Implementation of the new capital requirement directive in hungarian banks

Hegedűs, Gyula

Kulcsszavak: Basel Committee, Basel Capital Accord, Capital Adequacy Framework, Capital Requirement Directive, CRD

The key conclusions were that the new rules will in general reduce capital requirements for EU credit institutions by around 5% compared to present levels.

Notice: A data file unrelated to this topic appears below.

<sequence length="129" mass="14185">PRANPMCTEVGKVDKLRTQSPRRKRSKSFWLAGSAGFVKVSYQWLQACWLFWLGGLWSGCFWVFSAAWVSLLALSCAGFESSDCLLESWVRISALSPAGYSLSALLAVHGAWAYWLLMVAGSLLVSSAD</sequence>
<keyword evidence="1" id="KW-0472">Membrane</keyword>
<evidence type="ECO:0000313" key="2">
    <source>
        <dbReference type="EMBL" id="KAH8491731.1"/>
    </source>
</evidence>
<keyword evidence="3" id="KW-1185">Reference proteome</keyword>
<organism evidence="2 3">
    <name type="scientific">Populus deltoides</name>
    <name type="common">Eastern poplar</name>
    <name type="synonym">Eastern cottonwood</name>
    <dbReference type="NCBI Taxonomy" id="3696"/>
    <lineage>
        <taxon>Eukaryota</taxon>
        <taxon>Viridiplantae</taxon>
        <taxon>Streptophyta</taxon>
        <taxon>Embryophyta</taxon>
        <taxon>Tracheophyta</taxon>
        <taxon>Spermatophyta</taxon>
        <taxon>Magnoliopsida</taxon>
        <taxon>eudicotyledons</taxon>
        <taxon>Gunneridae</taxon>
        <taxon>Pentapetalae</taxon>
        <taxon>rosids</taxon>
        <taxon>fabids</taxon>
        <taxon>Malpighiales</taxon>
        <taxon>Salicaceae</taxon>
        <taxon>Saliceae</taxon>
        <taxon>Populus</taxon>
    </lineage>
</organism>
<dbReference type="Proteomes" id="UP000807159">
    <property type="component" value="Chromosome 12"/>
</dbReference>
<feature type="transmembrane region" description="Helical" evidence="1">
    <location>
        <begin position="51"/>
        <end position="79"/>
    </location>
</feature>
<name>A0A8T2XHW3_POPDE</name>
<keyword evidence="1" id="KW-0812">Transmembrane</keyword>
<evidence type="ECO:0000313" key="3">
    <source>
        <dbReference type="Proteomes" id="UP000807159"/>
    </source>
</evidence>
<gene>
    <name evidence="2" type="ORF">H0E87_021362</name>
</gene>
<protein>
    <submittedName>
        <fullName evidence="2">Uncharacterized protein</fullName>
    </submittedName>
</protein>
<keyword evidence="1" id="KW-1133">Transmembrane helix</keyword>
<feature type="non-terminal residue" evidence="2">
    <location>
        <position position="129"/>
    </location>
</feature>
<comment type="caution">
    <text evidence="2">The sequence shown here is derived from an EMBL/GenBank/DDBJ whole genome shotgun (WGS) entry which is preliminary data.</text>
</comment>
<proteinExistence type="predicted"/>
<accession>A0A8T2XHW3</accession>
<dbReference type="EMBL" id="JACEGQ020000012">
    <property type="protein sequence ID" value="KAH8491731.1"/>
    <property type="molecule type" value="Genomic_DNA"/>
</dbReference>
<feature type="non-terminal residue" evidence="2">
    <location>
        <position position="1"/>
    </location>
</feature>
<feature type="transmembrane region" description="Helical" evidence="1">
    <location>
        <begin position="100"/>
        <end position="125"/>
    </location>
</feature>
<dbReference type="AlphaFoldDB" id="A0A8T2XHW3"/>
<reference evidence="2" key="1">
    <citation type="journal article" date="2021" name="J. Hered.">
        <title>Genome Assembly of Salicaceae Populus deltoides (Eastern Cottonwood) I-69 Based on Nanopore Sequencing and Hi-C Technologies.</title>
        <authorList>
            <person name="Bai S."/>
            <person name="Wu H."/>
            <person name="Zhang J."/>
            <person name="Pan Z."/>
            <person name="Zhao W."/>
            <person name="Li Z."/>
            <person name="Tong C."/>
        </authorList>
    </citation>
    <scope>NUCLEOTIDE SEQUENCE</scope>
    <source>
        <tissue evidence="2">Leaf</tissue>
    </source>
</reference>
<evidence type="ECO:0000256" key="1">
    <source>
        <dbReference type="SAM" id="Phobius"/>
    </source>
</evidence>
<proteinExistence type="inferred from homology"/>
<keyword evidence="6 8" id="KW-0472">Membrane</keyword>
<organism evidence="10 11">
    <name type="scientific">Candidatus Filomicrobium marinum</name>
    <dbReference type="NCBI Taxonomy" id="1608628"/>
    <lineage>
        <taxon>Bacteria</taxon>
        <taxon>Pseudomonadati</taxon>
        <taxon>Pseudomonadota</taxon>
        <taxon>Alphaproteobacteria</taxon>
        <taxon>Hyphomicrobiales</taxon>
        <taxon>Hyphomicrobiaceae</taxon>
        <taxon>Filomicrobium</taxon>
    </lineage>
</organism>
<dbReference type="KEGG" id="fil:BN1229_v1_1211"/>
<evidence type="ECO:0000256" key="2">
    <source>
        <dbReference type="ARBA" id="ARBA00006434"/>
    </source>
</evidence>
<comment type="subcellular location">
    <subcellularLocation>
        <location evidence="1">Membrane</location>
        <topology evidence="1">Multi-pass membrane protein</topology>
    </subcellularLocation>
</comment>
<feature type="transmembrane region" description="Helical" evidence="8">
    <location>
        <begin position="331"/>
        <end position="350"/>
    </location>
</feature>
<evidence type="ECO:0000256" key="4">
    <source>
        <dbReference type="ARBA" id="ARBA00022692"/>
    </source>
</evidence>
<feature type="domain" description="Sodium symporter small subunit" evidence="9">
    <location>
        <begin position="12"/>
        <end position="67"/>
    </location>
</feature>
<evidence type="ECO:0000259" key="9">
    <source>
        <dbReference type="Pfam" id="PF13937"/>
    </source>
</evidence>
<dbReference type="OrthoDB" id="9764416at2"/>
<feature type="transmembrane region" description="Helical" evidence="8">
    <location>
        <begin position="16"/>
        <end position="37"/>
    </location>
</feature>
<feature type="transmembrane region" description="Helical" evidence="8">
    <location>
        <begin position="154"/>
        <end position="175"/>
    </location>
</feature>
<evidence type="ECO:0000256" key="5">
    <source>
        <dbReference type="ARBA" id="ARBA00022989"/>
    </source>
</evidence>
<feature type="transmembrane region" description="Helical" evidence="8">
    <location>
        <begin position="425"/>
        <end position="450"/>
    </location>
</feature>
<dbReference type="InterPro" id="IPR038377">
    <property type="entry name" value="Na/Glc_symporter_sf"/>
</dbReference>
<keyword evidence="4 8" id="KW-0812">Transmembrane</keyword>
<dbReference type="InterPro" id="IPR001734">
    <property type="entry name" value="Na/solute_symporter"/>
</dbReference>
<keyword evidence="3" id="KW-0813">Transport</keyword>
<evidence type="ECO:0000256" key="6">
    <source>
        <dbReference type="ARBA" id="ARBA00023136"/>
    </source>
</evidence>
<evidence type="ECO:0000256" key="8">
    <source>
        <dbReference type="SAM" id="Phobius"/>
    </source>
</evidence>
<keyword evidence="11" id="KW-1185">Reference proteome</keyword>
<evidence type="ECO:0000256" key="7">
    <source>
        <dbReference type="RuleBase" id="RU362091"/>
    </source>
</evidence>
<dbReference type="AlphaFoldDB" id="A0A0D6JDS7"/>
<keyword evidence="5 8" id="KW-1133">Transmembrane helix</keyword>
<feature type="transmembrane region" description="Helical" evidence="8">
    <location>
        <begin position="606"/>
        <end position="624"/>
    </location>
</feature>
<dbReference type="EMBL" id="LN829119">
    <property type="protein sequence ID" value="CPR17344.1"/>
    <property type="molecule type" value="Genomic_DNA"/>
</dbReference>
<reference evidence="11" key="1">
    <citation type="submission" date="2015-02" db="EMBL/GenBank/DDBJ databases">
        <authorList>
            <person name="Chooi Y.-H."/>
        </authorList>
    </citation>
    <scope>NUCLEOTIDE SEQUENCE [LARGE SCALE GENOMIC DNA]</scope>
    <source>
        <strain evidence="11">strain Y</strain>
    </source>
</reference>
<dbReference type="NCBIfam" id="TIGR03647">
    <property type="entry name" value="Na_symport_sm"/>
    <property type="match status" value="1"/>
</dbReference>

Furthermore, the outcomes for the different approaches are in line with objectives – particularly combining capital neutrality with appropriate incentives for institutions to move towards more sophisticated approaches. Finally, smaller domestic credit institutions adopting the simple approach will face slightly reduced capital charges; larger internationally active credit institutions adopting the more advanced approach will face substantially unchanged capital charges; smaller but specialised and sophisticated EU credit institutions adopting the advanced approach might face substantially lower capital requirements than at present. Importantly, the main source of reduction in capital requirements is the ‘retail’ portfolio, which is mostly composed of loans to Small and Medium Enterprises (SMEs) below EUR 1 million and residential mortgage loans. The new operational risk capital charge is the main source of offset of this decrease in capital requirements for credit institutions. (EC, 2004) In addition, at the request of the Barcelona European Council the Commission commissioned a study on the consequences of the draft proposed new capital requirements for credit institutions and investment firms in the EU. The final report, prepared by PricewaterhouseCoopers, is positive about the impact (with only two areas of criticism – investment firms and venture capital - both of which have been addressed in the Commission’s proposals). The key conclusions are that the new capital requirements framework should be positive for the EU, and for prudential regulation in the EU. EU credit institutions’ capital requirements should decrease by ± 5% (€ 90 billion) and translate into an annual increase in profits of ± € 10-12 billion. There is no disadvantage for smaller credit institutions and no indication that the new regime will force mergers or consolidation. The decision to cover all credit institutions in the directive will not put EU firms at a competitive disadvantage, nor is the US decision to apply only advanced approaches to some 20 big credit institutions a significant competitive factor. Implementation costs for EU credit institutions are not solely driven by Basel II and many of these investments (perhaps as high as 80%) would have happened anyway, although over a longer period. Importantly, there will be no negative impact on the availability and cost of finance for SMEs in most EU Member States (‘procyclicality’ effects are less - and less damaging - than the present rules). The macro-economic effects of Basel II on the EU-economy are small - there could be a benign supply-side shock to the economy reducing the cost of capital to firms and generating an increase of 0.07% in EU GDP. In general the new capital framework will reduce the banking system’s vulnerability through greater awareness of risk, improved risk management, and a more efficient allocation of capital should have beneficial long-run consequences for the EU economy. (EC, 2004) It is very important for a financial institution in an EU country to begin the preparation for CRD in time. One of the key decision is to choose a method planned to use. It is important to know a voluntary return to the Standardised or Foundation Approach shall be permitted only in extraordinary circumstances and shall be approved by the competent authority. The more sophisticated methods are more expensive. But with more sophisticated methods there is a lower equity requirement commonly. So before the financial institutions make decisions for methods, they have to calculate as follows...